Is having a series of consulting roles on your resume automatically a red flag? It depends. If you don’t take responsibility for the net impact of how these projects are represented within your work history, then definitely! Perception is crucial when it comes to elevating your visibility during the job search and earning an offer. Former consultants often make the mistake of losing control of the narrative surrounding their specific circumstances.
Here are three effective strategies for presenting multiple, short-term or part-time consulting projects on your resume.
3 Ways to Defeat “Consulting-itis” During a Job Search
1. Restructure the resume.
The Consolidation Method
When you consolidate, you create a standalone “job” within the “Professional Experience” section that brings together several years of consulting work. The years you took on these roles do not have to be sequential, but think about the themes that connect them. You want your overall experience to appear cohesive and logical.
Next, insert a series of bullet points, at least one per consulting role, that give an overview of your overall impact.
Here’s an example of how you could structure this section:
Company Name: Independent Consulting- Strategic Business Development, Digital Marketing, and Lean Innovation
Dates: 2008-2011, 2013-2015
Job Title: Principal
- Served as Senior Consultant for [Insert Company Name] for the launch of a new global eCommerce platform, surpassing aggressive targets through [Insert metrics X, Y, and Z].
- Served as Senior Marketing Director (Consultant) for [Insert Second Company Name]…
The Breakout Method
A breakout is a more serious restructuring move—only consider this option when you have extensive history consulting and it overwhelms your experience as a full-time employee.
In this scenario, after the “Professional Experience” section, add a new separate section titled “Consulting Engagements.” Use this space to dive into your consulting projects in-depth.
If you choose this layout, commit to it. Add as much detail, passion, and focus as you would a full-time position. Attach metrics to your performance when it’s appropriate, and use multiple points per project.
2. Build high-level relationships.
Don’t be intimidated by networking and pursuing opportunities at the C-suite, SVP, and Senior Director levels—these people have a different perspective on what constitutes a valuable hire compared to lower-level gatekeepers. The top leadership doesn’t care if your qualifications match up with a job posting. They’re interested in identifying and solving problems that affect the business.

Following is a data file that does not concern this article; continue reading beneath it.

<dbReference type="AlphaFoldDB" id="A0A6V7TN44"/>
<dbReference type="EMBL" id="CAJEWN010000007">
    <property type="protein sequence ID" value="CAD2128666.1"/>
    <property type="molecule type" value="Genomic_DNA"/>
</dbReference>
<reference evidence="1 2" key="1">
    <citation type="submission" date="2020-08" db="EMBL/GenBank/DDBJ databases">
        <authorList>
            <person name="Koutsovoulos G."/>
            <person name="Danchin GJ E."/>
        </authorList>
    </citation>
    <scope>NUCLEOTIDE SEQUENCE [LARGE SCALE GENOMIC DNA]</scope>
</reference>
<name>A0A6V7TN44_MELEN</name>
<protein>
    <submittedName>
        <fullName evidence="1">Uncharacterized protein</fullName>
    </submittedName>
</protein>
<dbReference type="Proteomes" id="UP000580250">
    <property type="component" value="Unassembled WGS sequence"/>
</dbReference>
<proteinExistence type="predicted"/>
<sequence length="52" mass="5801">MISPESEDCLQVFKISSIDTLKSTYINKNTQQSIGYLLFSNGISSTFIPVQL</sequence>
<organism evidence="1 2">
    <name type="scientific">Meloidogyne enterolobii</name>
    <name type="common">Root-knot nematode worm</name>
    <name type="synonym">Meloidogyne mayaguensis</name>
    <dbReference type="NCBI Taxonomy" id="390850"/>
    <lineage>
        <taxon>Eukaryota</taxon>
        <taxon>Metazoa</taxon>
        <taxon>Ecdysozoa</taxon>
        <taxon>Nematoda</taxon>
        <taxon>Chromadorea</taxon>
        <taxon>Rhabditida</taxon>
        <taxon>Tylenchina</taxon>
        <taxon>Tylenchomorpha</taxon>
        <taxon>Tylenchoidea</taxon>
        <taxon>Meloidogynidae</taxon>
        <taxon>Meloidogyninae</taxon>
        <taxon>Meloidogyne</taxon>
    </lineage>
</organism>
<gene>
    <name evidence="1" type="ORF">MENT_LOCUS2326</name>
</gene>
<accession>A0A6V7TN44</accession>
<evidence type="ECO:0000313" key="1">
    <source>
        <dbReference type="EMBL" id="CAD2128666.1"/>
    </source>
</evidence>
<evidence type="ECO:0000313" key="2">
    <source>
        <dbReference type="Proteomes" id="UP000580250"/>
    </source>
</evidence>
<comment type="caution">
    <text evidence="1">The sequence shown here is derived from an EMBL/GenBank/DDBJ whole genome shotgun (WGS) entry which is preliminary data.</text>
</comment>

Pain points are where you can capitalize on your unique perspective as a consultant. Make this a core component of your brand (especially on LinkedIn), and you’ll develop a network of decision-makers with the power to offer an inside track to hiring.
Come interview time, position yourself as someone whose with extensive experience consulting and a unique value-add. Really own it—businesses benefit from working with someone with exposure to a lot of different organizations and leadership styles.
In my experience, 90% of a successful job search involves unlearning the “good candidate” tips we’ve been taught and adapting an entrepreneurial stance instead.
Are you marketing yourself as an executive or a manager?
3. Center your brand around your consulting experience.
Are you worried about a “Gotcha!” moment when the interviewer will ask about your unconventional work history? Avoid it by raising the issue on your own.
Discuss the challenges, learning moments, and hard-won victories you gained consulting. Don’t shirk away from your experience—it gave you exclusive insights and is a powerful differentiator. Most other candidates won’t have the “in the trenches” expertise you’ve spent years refining.
Don’t let “consulting-itis” hold you back from taking the shot. Own it and leverage your perspective.
Most people agonize over finding ways to differentiate themselves from their competitors. An unconventional career trajectory makes you exceptional.
How to make the leap from consulting to C-suite.